[ Other prints by 20th Century Philadelphia Printmakers ]
The house at 106-108 (later 422-424) Walnut Street was erected by Benjamin Wistar Morris in 1799. Morris, born on 14 August 1762 to Samuel and Rebecca Wistar Morris, followed the family tradition and became a Philadelphia merchant. After winning a contract to build a road from Newbury, Lycoming County, up through Little Pine Creek to the New York state line, he traveled to the site on numerous occasions and in 1802-1803 built a cabin on a knoll overlooking what would later become the town of Wellsboro, which he named in honor of his wife Mary Wells, originally of Burlington, N.J. In 1805 he moved his family from Philadelphia to the cabin in Tioga County.
The engraving is meant to show the house as it looked, divided in two, in 1835. The left half, 106 (later 422), Walnut Street houses the law office of George Mifflin Wharton (1806-1870). The right half, 108 (later 424), is the boarding house of "Mrs. Crim." It was in this boarding house that Chief Justice John Marshall died on 6 July 1835.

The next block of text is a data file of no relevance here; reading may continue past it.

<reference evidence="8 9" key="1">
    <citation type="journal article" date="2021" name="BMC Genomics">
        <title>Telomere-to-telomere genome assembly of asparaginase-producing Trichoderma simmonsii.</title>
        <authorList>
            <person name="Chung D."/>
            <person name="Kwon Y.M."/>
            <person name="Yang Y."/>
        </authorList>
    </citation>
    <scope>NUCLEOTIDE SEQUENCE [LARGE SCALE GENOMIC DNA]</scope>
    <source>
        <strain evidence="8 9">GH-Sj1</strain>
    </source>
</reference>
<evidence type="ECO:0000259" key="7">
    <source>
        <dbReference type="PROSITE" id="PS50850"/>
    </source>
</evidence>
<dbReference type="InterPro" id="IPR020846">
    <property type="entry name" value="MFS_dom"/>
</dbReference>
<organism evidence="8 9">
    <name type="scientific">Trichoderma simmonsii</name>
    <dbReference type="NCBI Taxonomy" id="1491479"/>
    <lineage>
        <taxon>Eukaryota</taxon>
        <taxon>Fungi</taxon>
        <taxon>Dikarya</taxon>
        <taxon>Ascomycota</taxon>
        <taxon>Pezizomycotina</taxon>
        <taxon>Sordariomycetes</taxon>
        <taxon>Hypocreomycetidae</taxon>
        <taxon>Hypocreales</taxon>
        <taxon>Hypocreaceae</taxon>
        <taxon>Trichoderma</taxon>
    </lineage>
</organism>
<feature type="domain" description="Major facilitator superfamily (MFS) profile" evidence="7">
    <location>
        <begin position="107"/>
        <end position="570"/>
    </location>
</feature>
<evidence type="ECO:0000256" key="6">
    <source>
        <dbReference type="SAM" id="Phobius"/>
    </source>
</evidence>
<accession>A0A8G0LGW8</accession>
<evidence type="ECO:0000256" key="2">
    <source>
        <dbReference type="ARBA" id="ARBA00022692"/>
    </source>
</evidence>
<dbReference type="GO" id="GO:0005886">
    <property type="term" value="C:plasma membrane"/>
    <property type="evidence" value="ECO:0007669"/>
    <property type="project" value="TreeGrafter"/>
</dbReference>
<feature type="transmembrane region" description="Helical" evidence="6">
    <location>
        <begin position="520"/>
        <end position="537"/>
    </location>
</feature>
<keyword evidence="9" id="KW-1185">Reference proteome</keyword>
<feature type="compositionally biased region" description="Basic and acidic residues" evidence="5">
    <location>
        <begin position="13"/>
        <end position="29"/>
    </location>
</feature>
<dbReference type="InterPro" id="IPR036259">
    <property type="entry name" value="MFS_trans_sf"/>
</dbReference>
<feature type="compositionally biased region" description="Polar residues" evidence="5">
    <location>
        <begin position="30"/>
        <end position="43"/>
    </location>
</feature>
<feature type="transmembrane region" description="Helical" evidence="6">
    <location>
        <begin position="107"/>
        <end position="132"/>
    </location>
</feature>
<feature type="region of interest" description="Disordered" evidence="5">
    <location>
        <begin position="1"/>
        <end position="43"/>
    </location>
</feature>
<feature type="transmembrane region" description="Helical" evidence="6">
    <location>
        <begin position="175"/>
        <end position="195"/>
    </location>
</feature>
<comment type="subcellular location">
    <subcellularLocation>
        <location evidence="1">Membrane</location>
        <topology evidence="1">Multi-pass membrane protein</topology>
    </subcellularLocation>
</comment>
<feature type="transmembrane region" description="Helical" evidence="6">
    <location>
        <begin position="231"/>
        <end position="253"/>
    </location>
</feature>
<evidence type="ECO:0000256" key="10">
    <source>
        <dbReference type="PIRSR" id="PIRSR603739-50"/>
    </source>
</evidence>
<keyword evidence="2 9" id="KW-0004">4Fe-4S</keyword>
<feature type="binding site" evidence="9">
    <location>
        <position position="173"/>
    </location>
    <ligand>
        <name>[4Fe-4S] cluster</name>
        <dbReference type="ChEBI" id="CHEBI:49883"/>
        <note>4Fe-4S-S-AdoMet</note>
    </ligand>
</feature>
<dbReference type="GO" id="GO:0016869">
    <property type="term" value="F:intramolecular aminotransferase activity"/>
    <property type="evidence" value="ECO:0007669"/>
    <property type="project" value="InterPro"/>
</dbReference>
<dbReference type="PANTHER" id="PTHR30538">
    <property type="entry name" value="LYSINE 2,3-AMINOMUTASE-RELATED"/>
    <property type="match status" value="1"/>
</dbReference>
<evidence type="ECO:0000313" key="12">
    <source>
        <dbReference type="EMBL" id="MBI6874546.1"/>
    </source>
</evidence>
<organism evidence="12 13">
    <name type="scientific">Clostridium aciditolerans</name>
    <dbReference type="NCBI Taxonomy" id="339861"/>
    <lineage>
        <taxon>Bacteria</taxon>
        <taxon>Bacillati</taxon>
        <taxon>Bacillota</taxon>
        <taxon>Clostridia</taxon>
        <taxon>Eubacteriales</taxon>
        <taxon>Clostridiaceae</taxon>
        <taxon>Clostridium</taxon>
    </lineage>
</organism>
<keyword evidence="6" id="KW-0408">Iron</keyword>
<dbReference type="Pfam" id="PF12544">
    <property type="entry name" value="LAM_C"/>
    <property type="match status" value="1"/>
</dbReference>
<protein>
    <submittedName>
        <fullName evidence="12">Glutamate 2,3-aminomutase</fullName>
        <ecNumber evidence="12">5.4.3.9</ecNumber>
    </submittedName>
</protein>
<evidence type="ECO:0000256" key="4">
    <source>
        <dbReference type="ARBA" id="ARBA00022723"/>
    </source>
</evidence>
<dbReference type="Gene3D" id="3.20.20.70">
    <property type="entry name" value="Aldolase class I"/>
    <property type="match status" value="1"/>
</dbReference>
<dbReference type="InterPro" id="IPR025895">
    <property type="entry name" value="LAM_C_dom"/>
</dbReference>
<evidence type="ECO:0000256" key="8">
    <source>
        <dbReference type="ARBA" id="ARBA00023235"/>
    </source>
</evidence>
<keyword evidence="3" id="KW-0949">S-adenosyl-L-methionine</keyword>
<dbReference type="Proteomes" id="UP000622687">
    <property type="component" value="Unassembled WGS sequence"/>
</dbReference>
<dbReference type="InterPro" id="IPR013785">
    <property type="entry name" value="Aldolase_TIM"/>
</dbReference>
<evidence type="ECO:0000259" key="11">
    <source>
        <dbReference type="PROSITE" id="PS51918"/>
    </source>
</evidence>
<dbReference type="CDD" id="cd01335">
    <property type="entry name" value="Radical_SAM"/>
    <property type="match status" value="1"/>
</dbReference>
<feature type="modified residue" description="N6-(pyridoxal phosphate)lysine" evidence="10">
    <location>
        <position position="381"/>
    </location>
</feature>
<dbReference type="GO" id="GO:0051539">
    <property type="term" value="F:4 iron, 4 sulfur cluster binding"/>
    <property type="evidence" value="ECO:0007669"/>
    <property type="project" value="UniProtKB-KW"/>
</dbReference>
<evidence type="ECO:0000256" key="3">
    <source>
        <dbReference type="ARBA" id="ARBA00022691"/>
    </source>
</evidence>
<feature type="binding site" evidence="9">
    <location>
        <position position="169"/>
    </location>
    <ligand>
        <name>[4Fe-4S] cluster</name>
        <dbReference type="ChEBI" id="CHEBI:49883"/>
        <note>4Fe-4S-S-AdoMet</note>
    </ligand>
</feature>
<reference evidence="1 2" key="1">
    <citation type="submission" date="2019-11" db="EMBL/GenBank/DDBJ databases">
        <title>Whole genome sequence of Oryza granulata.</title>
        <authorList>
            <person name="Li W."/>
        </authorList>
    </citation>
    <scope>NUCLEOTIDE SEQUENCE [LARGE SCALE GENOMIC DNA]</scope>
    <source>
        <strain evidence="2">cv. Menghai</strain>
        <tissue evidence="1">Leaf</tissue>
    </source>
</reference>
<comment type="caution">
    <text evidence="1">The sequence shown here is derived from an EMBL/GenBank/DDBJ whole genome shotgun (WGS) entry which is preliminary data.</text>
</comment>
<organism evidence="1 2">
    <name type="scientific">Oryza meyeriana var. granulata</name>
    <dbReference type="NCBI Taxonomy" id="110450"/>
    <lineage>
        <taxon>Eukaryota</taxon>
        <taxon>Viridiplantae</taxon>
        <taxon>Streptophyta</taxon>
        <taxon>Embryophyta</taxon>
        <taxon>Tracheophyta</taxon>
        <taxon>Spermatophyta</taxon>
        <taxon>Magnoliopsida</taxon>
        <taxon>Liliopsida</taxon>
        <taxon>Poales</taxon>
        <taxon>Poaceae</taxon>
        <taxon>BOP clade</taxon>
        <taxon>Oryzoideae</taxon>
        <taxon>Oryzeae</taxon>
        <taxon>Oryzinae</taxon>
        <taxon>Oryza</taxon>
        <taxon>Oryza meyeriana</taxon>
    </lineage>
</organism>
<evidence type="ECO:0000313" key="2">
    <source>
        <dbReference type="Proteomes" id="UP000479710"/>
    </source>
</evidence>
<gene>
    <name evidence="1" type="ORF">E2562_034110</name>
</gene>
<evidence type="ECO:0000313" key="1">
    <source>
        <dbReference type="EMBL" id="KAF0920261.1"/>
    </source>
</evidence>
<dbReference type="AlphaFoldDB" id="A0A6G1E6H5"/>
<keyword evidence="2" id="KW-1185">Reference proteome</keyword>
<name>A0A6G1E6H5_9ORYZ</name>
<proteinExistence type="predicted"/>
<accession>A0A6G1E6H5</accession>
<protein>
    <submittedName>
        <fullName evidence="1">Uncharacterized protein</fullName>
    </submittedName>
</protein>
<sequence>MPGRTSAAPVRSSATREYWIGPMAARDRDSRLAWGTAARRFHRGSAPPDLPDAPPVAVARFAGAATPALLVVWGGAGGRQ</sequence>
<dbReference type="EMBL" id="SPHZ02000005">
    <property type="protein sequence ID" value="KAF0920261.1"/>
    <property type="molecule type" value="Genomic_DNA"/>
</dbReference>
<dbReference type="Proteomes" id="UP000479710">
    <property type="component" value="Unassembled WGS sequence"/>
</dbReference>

The etching by James Fincken (1860-1943) also has three vignettes below the image. To the left is a bust portrait of John Marshall; in the center is the house as it may have appeared prior to division into two; and on the right is a then-contemporary depiction after 424 had been demolished and replaced by the Teutonia Fire Insurance building and 422 was occupied by James A. Freeman's Sons, the auction house, located here from 1845 until it removed to 1808 Chestnut Street in 1924.
Alfred Percival Smith held degrees from Haverford and Harvard Colleges and a law degree from the University of Pennsylvania. He was a lawyer, a member and honorary curator of the Presbyterian Historical Society, and a member of the City Print Club and the Pennsylvania Academy of the Fine Arts. $275
Complete inventory of prints by Joseph Pennell
FREDERICK ROBBINS (1893-1974)
Historical views of Philadelphia
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